From the Earth to the Moon, Direct in Ninety-Seven Hours and Twenty Minutes: and a Trip Round It

From the Earth to the Moon, Direct in Ninety-Seven Hours and Twenty Minutes: and a Trip Round It

Author:
Jules Verne
Author:
Jules Verne
Format:
epub
language:
English

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Author: Verne, Jules, 1828-1905
Science fiction
Space flight to the moon — Fiction
Herodotus. History
Space ships — Fiction
Manned space flight — Fiction
From the Earth to the Moon, Direct in Ninety-Seven Hours and Twenty Minutes: and a Trip Round It

E-text prepared by by an anonymous volunteer
from page images generously made available by
Internet Archive
(https://archive.org)

 

 


 

Frontispiece. PROJECTILE TRAINS FOR THE MOON.
FROM THE

EARTH TO THE MOON,

DIRECT IN NINETY-SEVEN HOURS
AND TWENTY MINUTES:

AND A TRIP ROUND IT:
by
JULES VERNE,
Author of “A Journey to the Centre of the Earth.”
TRANSLATED FROM THE FRENCH
by
LOUIS MERCIER, M.A., (Oxon,) and ELEANOR E. KING.
———
WITH EIGHTY FULL PAGE ILLUSTRATIONS.
———
NEW YORK:
SCRIBNER, ARMSTRONG & COMPANY.
1874.
BY THE SAME AUTHOR.
—————————
A Journey to the Centre of the Earth.
With 53 Illustrations. One Vol. 12mo, $2.00.

CONTENTS

FROM THE EARTH TO THE MOON.
ROUND THE MOON.
LIST OF ILLUSTRATIONS.
CHAPTER I.
THE GUN CLUB

CHAPTER II.
PRESIDENT BARBICANE’S COMMUNICATION

CHAPTER III.
EFFECT OF THE PRESIDENT’S COMMUNICATION

CHAPTER IV.
REPLY FROM THE OBSERVATORY OF CAMBRIDGE

CHAPTER V.
THE ROMANCE OF THE MOON

CHAPTER VI.
THE PERMISSIVE LIMITS OF IGNORANCE AND BELIEF IN THE UNITED STATES

CHAPTER VII.
THE HYMN OF THE CANNON-BALL

CHAPTER VIII.
HISTORY OF THE CANNON

CHAPTER IX.
THE QUESTION OF THE POWDERS

CHAPTER X.
ONE ENEMY v. TWENTY-FIVE MILLIONS OF FRIENDS

CHAPTER XI.
FLORIDA AND TEXAS

CHAPTER XII.
URBI ET ORBI

CHAPTER XIII.
STONES HILL

CHAPTER XIV.
PICKAXE AND TROWEL

CHAPTER XV.
THE FÊTE OF THE CASTING

CHAPTER XVI.
THE COLUMBIAD

CHAPTER XVII.
A TELEGRAPHIC DESPATCH

CHAPTER XVIII.
THE PASSENGER OF THE “ATLANTA”

CHAPTER XIX.
A MONSTER MEETING

CHAPTER XX.
ATTACK AND RIPOSTE

CHAPTER XXI.
HOW A FRENCHMAN MANAGES AN AFFAIR

CHAPTER XXII.
THE NEW CITIZEN OF THE UNITED STATES

CHAPTER XXIII.
THE PROJECTILE-VEHICLE

CHAPTER XXIV.
THE TELESCOPE OF THE ROCKY MOUNTAINS

CHAPTER XXV.
FINAL DETAILS

CHAPTER XXVI.
FIRE!

CHAPTER XXVII.
FOUL WEATHER

CHAPTER XXVIII.
A NEW STAR

ROUND THE MOON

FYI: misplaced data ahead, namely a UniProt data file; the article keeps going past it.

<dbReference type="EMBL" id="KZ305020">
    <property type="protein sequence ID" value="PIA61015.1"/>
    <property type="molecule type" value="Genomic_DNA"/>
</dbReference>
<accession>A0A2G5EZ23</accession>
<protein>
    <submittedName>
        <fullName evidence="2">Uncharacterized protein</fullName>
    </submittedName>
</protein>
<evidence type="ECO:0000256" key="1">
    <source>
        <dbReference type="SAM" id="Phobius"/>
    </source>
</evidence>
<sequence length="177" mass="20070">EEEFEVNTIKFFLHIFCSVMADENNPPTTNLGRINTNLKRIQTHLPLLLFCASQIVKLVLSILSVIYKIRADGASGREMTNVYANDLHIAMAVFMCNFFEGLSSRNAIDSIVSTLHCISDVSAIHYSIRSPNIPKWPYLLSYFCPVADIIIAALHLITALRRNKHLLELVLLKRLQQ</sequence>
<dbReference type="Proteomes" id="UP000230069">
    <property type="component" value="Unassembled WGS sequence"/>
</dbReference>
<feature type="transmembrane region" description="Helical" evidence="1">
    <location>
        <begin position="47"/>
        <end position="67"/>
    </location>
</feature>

PRELIMINARY CHAPTER
RECAPITULATORY

CHAPTER I.
FROM TWENTY MINUTES PAST TEN TO FORTY-SEVEN MINUTES PAST TEN P.M.

CHAPTER II.
THE FIRST HALF-HOUR

CHAPTER III.
THEIR PLACE OF SHELTER

CHAPTER IV.
A LITTLE ALGEBRA

CHAPTER V.
THE COLD OF SPACE

CHAPTER VI.
QUESTION AND ANSWER

CHAPTER VII.
A MOMENT OF INTOXICATION

CHAPTER VIII.
AT SEVENTY-EIGHT THOUSAND FIVE HUNDRED AND FOURTEEN LEAGUES

CHAPTER IX.
THE CONSEQUENCES OF A DEVIATION

CHAPTER X.
THE OBSERVERS OF THE MOON

CHAPTER XI.
FANCY AND REALITY

CHAPTER XII.
OROGRAPHIC DETAILS

CHAPTER XIII.
LUNAR LANDSCAPES

CHAPTER XIV.
THE NIGHT OF THREE HUNDRED AND FIFTY-FOUR HOURS AND A HALF

CHAPTER XV.
HYPERBOLA OR PARABOLA

CHAPTER XVI.
THE SOUTHERN HEMISPHERE

CHAPTER XVII.
TYCHO

CHAPTER XVIII.
GRAVE QUESTIONS

CHAPTER XIX.
A STRUGGLE AGAINST THE IMPOSSIBLE

CHAPTER XX.
THE SOUNDINGS OF THE “SUSQUEHANNA”

CHAPTER XXI.
J. T. MASTON RECALLED

CHAPTER XXII.
RECOVERED FROM THE SEA

CHAPTER XXIII.
THE END

———

FROM THE EARTH TO THE MOON.

———

ROUND THE MOON.

LIST OF ILLUSTRATIONS.

 

The Artillery-men of the Gun Club
President Barbicane
Meeting of the Gun Club
The Torchlight Procession
Cambridge Observatory
The Moon’s Disc
Barbicane holds forth
The Rodman Columbiad
Cannon at Malta in the time of the Knights
Ideal Sketch of J. T. Maston’s Gun
The invention of Gunpowder by the Monk Schwartz
Captain Nicholl
Nicholl published a number of Letters in the Newspapers
It became necessary to keep an eye upon the Deputies
The Subscription was opened
The Manufactory at Coldspring, near New York
Tampa Town, previous to the undertaking
They were compelled to ford several Rivers
The Work progressed regularly
The Casting
Tampa Town, after the undertaking
The Banquet in the Columbiad
President Barbicane at his Window
Michel Ardan
The Meeting
Projectile Trains for the Moon
Attack and Riposte
The Platform was suddenly carried away
Maston burst into the Room
In the midst of this Snare was a poor little Bird
“Go with me, and see whether we are stopped on our journey”